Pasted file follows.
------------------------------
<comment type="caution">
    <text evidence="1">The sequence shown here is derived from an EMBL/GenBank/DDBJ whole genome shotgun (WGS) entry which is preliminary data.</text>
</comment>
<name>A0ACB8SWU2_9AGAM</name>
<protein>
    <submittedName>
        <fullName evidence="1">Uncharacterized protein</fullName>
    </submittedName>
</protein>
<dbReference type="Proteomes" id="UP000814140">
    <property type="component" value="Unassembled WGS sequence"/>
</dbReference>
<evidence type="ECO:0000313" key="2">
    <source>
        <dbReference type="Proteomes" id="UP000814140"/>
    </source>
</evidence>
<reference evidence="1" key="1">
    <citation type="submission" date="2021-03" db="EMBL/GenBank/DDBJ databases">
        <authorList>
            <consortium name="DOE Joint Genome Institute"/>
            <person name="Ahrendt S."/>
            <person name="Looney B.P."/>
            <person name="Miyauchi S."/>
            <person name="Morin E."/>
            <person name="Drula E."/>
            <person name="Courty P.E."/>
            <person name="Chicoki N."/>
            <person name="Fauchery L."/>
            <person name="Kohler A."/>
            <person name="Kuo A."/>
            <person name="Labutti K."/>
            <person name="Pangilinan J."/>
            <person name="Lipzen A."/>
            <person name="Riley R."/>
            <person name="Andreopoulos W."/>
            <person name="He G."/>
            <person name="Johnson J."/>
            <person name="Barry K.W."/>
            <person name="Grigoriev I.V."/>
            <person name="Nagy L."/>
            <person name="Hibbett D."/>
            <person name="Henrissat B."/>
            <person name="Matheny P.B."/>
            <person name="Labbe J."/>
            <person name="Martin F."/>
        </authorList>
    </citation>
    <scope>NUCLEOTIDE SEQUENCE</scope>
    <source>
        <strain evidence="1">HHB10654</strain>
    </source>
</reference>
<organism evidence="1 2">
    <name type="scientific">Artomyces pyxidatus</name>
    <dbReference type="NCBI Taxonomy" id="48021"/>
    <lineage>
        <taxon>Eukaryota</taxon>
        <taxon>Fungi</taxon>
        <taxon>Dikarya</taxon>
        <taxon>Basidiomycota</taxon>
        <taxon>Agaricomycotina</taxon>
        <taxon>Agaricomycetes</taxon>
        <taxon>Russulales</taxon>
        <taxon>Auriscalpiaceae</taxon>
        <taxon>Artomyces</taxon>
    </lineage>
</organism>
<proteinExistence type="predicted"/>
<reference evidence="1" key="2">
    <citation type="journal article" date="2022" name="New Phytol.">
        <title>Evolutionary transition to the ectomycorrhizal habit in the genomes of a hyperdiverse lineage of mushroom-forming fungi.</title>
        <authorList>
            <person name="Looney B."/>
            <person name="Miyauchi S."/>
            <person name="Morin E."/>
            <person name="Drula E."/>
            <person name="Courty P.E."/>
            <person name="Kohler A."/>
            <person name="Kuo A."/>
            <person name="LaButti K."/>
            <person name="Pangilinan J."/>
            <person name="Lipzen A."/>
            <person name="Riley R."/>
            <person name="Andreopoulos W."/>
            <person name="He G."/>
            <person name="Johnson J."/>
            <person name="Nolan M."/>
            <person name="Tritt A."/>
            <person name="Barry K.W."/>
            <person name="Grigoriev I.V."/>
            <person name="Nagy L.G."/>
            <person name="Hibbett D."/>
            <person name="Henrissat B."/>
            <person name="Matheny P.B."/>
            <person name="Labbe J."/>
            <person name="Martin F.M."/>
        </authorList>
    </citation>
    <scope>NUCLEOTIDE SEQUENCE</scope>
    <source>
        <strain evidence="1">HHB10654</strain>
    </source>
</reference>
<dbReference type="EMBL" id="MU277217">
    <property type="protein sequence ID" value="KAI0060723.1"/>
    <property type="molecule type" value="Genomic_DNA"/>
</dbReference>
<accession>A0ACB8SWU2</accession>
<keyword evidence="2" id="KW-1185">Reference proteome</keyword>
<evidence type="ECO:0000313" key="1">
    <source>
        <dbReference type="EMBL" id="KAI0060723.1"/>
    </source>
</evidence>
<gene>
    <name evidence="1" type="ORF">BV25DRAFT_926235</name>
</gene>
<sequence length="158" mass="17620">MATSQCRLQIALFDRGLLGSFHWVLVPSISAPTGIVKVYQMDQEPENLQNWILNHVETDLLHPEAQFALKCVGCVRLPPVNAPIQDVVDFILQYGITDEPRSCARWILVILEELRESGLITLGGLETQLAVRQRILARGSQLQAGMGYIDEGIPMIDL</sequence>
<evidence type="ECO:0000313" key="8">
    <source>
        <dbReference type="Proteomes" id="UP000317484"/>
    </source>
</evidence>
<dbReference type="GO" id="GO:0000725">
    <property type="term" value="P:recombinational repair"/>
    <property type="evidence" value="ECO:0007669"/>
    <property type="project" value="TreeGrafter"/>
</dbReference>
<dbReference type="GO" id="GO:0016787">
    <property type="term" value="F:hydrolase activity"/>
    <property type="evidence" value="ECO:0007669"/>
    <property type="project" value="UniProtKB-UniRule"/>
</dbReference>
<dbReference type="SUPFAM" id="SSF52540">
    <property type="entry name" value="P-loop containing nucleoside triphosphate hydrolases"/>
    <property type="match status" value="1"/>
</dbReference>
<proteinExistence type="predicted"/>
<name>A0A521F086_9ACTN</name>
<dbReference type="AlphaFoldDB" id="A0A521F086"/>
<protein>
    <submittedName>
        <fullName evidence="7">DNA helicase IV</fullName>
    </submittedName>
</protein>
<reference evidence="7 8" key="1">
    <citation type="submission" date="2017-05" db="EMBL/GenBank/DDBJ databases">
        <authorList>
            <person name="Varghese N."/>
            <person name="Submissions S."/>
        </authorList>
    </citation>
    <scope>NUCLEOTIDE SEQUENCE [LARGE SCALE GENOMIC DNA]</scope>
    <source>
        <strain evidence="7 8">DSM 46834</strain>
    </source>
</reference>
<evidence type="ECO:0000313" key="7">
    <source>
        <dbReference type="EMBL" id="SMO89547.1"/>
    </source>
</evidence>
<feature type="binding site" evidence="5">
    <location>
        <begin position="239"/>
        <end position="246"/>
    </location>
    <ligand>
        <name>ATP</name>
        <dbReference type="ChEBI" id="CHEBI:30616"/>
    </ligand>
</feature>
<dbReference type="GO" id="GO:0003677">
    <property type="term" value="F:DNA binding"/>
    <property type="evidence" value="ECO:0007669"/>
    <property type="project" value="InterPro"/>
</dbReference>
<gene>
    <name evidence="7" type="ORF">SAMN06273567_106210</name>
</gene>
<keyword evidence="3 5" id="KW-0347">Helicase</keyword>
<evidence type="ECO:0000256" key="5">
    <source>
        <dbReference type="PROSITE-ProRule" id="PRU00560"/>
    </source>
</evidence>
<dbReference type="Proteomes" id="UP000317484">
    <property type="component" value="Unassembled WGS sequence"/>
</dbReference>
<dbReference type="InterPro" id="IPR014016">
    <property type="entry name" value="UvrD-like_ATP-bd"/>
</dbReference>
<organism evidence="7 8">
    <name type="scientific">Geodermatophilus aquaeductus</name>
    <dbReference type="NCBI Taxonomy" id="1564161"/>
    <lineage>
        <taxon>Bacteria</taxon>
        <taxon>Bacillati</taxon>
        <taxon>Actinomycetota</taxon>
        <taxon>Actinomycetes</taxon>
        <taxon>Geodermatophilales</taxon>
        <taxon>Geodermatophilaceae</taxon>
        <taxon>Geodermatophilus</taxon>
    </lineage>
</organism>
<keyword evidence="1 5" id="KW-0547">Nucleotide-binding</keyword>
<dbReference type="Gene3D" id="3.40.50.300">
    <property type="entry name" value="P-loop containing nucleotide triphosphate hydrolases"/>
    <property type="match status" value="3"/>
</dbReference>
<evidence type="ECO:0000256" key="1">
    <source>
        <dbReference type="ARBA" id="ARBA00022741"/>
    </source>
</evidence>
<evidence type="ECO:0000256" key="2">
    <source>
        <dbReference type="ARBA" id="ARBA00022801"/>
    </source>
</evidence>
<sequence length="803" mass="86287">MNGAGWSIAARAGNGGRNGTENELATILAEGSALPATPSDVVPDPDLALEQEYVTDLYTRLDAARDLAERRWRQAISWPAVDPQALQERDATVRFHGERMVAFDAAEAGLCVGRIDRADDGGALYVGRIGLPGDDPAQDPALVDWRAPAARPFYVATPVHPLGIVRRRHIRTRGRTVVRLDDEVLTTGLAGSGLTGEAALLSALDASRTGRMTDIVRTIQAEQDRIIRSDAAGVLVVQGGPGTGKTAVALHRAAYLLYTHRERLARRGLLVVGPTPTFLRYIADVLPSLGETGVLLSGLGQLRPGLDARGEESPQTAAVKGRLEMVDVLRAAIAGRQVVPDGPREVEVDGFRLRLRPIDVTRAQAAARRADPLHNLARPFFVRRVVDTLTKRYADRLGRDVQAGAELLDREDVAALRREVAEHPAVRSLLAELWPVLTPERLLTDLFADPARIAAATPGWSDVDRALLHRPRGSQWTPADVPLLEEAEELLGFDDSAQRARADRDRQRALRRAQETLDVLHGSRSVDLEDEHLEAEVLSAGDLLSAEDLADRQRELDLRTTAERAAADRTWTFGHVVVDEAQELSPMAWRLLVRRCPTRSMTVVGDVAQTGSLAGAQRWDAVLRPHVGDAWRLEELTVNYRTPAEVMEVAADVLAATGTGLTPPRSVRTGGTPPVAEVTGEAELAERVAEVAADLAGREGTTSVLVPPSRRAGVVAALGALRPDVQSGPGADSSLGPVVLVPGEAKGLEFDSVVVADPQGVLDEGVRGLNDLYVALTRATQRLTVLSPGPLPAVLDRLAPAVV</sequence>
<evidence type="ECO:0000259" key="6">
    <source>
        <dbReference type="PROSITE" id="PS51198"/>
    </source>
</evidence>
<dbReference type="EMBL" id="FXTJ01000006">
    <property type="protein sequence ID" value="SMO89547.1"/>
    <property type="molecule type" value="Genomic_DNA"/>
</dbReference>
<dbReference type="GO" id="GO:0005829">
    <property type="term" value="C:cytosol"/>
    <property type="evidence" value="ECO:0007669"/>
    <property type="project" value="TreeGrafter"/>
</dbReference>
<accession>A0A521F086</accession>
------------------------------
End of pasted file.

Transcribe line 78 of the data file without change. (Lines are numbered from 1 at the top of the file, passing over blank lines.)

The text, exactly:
            <person name="Courty P.E."/>